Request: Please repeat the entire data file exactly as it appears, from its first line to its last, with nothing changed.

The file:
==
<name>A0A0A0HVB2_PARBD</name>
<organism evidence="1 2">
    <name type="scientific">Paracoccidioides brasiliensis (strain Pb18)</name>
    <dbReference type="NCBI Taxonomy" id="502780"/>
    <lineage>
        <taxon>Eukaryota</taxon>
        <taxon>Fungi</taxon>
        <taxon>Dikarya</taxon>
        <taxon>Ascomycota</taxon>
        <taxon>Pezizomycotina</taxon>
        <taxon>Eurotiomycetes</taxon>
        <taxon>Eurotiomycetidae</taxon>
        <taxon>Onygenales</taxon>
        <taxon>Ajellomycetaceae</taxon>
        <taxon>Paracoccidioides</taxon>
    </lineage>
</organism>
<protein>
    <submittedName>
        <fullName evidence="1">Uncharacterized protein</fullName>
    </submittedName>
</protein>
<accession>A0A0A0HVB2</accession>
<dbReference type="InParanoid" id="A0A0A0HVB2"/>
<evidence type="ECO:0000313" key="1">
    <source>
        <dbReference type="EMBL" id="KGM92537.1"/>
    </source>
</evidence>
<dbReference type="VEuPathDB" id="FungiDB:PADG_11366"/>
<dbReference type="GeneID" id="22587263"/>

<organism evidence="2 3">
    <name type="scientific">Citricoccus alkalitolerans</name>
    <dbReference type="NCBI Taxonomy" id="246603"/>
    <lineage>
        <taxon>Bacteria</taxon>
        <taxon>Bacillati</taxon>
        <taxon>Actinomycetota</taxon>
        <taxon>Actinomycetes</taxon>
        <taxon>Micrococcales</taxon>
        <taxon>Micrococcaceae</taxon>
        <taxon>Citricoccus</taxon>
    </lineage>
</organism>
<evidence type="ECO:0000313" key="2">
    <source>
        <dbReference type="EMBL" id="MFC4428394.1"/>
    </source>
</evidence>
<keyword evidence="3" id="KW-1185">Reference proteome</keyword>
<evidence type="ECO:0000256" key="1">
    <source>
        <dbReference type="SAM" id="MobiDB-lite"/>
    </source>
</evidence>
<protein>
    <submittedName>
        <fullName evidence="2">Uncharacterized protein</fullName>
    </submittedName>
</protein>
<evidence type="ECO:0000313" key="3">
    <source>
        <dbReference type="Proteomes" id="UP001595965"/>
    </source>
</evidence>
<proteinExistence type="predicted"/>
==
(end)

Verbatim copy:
<name>A0A0A0HVB2_PARBD</name>
<organism evidence="1 2">
    <name type="scientific">Paracoccidioides brasiliensis (strain Pb18)</name>
    <dbReference type="NCBI Taxonomy" id="502780"/>
    <lineage>
        <taxon>Eukaryota</taxon>
        <taxon>Fungi</taxon>
        <taxon>Dikarya</taxon>
        <taxon>Ascomycota</taxon>
        <taxon>Pezizomycotina</taxon>
        <taxon>Eurotiomycetes</taxon>
        <taxon>Eurotiomycetidae</taxon>
        <taxon>Onygenales</taxon>
        <taxon>Ajellomycetaceae</taxon>
        <taxon>Paracoccidioides</taxon>
    </lineage>
</organism>
<protein>
    <submittedName>
        <fullName evidence="1">Uncharacterized protein</fullName>
    </submittedName>
</protein>
<accession>A0A0A0HVB2</accession>
<dbReference type="InParanoid" id="A0A0A0HVB2"/>
<evidence type="ECO:0000313" key="1">
    <source>
        <dbReference type="EMBL" id="KGM92537.1"/>
    </source>
</evidence>
<dbReference type="VEuPathDB" id="FungiDB:PADG_11366"/>
<dbReference type="GeneID" id="22587263"/>

<organism evidence="2 3">
    <name type="scientific">Citricoccus alkalitolerans</name>
    <dbReference type="NCBI Taxonomy" id="246603"/>
    <lineage>
        <taxon>Bacteria</taxon>
        <taxon>Bacillati</taxon>
        <taxon>Actinomycetota</taxon>
        <taxon>Actinomycetes</taxon>
        <taxon>Micrococcales</taxon>
        <taxon>Micrococcaceae</taxon>
        <taxon>Citricoccus</taxon>
    </lineage>
</organism>
<evidence type="ECO:0000313" key="2">
    <source>
        <dbReference type="EMBL" id="MFC4428394.1"/>
    </source>
</evidence>
<keyword evidence="3" id="KW-1185">Reference proteome</keyword>
<evidence type="ECO:0000256" key="1">
    <source>
        <dbReference type="SAM" id="MobiDB-lite"/>
    </source>
</evidence>
<protein>
    <submittedName>
        <fullName evidence="2">Uncharacterized protein</fullName>
    </submittedName>
</protein>
<evidence type="ECO:0000313" key="3">
    <source>
        <dbReference type="Proteomes" id="UP001595965"/>
    </source>
</evidence>
<proteinExistence type="predicted"/>